I made my first train journey since lockdown began. To London. I'd made the decision not to take the tube so my friend and I enjoyed the 45 minute stroll to the theatre from Kings Cross.
The theatre is a beautiful space; set in an idyllic part of London.
Once you arrived, you had your temperature checked in a long, but fast moving queue. Stewards were wearing face shields and everyone (unless exempt) needed to wear a mask. Once we got through bag checks, we walked through their one way system to the bar. In a pandemic, it was a nice familiarity to see that the theatre still has it's overpriced ice cream! There are various doors you can enter the auditorium by, we entered via door 2. We were sat about half way up at the end of an aisle. On our row, there were two seats distancing us between a family of three. The row in front of us was empty, the row behind equally was so. This meant the theatre was able to maintain a 1 metre distance between groups.
Face masks. These were compulsory and reminders were all over the venue and an announcement before the show started. So many people took them off during the show, wore them incorrectly, or didn't have them on at all. Slightly worrying signs. But a majority of people were wearing them, despite it being a hot day in August.
The show was 90 minutes, without an interval.
The show was outstanding. Pepe Nufrio was sensational as Jesus. His rendition of Gethsemane was a tour-de-force. He played guitar alongside singing, which gave a very indie popstar vibe to me, which in a way - bearing in mind how fans can be with singers - felt like a modern take on this biblical, rock musical. His vocals were stunning and his emotional range was astounding. However, Judas, played by Ricardo Afonso was to me, the unexpected star. Judas and Jesus to me have always been equal in story telling, but in my opinion, in this production, as songs and scenes were cut; the story seemed to be from Judas' perspective with some introspective moments with Jesus.
Maimuma Memon was beautiful as Mary. Her vocals, her performance and her poise were truly perfect. As the show was performed with distancing (I will go into the effectiveness of this later), the moments of intimacy between her and Jesus were cleverly done and sensitively portrayed and could easily have become clunky or awkward to watch. The ensemble will truly incredible with some especially brilliant performances from Genesis Lynea as soul singer/mob leader, Nathan Amzi as Annas, David Thaxton as Pilate and Cedric Neil as Peter.
The lighting was stunning, set design was simple, yet effective, costuming was used cleverly despite COVID implications (for example props were transferred between actors using a cloth so each person will not transfer their own possible germs). But the most exciting and surprising element was the choreography by Drew McOnie. Every single dancer was a 2 metre distance from another making it COVID safe and easy to watch as I myself am a slightly more cautious than average audience member, who, like most of the audience, hadn't been at a theatre six months. Choreography was individual-based within an actor's 2 m square space. Most singing was faced out to the audience but occasionally moments with more than 2 m distance particularly between Judas and Jesus was face-to-face. These two characters had mic stands and handheld mics which not only pointed them out as important for the audience visually, but also showed them as the protagonist and antagonist. Every time I watch Jesus Christ superstar I'm still never sure which one truly of the protagonists and which the antagonist. It was repetitively enticing and rhythmic. McOnie used the step staging to keep the action and dance moving by having the actors move all over the steps and if a 2 m distance was broken at all, actors moved away or they leant away and it was very ingeniously planned out and if things went wrong they could avoid issues. I had never considered 'the arrest' being one of my favourite numbers but now it is; because of the emotional harmonies from the disciples but also because of how the number was staged with restrictions: no one could reach out and help him. Another great number was the Pharisees with Caiaphus and Annas where golden microphone stands and poles were used which gave it a slight aggressive boyband, comic feel as there were straight faced and serious, but the choreography was, what I considered slightly risqué and with innuendo.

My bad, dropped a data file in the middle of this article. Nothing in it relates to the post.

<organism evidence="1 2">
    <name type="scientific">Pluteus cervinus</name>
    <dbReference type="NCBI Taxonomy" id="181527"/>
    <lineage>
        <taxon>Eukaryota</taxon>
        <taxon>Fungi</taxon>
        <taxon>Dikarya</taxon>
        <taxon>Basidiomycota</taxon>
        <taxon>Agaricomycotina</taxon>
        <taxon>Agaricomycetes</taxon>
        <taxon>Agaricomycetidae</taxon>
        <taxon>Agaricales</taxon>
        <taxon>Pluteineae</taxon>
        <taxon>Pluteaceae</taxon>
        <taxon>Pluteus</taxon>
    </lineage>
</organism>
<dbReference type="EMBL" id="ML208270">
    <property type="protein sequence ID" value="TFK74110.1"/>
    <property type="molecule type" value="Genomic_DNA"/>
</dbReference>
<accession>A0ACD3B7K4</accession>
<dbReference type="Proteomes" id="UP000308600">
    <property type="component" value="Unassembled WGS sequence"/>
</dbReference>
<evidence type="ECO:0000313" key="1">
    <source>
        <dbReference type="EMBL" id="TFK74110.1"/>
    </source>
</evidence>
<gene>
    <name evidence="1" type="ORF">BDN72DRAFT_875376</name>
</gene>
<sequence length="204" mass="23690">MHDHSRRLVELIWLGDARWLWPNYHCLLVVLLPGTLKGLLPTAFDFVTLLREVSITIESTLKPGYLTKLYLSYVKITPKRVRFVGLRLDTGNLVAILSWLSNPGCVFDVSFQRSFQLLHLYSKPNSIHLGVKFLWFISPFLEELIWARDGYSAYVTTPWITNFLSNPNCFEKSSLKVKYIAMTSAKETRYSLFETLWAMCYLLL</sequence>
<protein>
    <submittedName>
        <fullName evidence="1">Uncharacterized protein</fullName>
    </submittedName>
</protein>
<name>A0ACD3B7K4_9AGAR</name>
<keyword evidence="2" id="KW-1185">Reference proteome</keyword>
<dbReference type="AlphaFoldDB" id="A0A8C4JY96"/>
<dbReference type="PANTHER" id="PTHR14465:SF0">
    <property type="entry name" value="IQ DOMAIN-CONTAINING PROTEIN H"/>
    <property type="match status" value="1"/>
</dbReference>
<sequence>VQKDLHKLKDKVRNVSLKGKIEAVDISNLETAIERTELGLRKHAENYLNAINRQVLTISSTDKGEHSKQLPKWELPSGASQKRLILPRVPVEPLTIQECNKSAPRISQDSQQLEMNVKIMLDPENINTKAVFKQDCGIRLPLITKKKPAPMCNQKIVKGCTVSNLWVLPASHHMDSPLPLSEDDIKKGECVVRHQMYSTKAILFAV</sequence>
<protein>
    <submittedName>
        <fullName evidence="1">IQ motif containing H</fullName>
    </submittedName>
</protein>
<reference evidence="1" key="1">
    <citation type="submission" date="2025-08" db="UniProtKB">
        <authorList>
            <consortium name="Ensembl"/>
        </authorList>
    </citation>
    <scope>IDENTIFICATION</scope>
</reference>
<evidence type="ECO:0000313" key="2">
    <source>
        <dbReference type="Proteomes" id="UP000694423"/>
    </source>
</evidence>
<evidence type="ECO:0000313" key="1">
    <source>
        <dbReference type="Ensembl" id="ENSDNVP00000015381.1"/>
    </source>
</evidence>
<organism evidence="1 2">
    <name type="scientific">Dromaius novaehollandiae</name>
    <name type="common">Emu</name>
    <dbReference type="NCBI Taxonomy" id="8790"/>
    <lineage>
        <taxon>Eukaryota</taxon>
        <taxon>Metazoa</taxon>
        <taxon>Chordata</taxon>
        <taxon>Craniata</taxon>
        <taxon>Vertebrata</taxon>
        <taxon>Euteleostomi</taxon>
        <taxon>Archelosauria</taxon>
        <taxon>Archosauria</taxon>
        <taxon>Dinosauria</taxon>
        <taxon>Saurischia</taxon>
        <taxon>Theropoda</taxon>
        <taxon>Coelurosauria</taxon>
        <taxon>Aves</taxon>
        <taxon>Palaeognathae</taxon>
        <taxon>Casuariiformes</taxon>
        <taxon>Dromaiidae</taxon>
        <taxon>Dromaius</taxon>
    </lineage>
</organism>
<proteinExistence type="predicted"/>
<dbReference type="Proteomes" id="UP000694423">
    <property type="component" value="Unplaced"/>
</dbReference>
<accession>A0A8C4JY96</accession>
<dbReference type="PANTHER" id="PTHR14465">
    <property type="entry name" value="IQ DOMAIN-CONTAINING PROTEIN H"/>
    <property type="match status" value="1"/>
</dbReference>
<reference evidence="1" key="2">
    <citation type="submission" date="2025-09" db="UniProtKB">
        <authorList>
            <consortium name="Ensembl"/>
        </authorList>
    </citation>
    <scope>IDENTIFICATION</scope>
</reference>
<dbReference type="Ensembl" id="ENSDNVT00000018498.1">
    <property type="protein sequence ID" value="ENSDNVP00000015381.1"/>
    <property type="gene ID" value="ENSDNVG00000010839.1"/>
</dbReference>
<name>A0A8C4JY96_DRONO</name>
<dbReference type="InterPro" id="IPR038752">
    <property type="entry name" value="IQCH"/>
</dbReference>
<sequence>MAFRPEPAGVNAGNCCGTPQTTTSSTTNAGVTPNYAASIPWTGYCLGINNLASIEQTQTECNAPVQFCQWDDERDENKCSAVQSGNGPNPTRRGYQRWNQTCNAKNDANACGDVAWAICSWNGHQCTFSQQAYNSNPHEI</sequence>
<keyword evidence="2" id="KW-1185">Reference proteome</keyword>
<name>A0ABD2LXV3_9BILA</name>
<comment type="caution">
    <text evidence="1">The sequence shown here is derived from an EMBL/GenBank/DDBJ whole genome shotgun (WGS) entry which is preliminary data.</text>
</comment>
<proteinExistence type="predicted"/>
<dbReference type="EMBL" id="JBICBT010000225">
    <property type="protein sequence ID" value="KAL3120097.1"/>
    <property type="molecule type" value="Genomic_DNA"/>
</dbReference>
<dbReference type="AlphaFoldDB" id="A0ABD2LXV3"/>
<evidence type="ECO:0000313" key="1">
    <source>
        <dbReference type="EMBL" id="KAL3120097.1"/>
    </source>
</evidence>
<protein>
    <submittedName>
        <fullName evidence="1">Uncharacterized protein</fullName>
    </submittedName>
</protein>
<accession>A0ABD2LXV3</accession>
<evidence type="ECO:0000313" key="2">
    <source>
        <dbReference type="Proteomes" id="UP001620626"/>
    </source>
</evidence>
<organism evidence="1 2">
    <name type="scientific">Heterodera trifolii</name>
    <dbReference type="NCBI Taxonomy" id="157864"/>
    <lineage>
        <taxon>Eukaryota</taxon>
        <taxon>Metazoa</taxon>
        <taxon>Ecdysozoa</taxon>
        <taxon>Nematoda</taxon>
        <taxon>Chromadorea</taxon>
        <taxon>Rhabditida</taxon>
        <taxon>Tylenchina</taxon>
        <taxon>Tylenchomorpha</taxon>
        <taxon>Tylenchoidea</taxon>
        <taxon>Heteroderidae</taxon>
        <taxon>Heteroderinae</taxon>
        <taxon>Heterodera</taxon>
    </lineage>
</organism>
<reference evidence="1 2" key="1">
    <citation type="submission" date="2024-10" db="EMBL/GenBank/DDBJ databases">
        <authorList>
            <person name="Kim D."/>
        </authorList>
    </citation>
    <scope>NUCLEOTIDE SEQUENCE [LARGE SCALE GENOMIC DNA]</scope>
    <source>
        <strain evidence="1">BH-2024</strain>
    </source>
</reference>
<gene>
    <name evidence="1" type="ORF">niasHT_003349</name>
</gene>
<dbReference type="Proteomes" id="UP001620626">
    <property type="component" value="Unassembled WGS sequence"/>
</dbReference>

The crucifixtion was well done. A microphone stand was thrown up the stairs by Jesus himself to represent when Jesus carried the cross and Jesus, due to social distancing had to crucify himself. This moment was heartbreaking, and still emotionally impactful, despite there not being the physical brutality there usually is.
The most special moment was at the opening after the overture. The actors came on with face coverings, then at the iconic chords, took them off. I teared up as the lights came up, actors were smiling and the entire auditorium applauded.
It truly was a special day and I highly recommend seeing this show while you can. It was shining example of everything theatre is, was, can be - at least while we beat this virus. Theatre is back!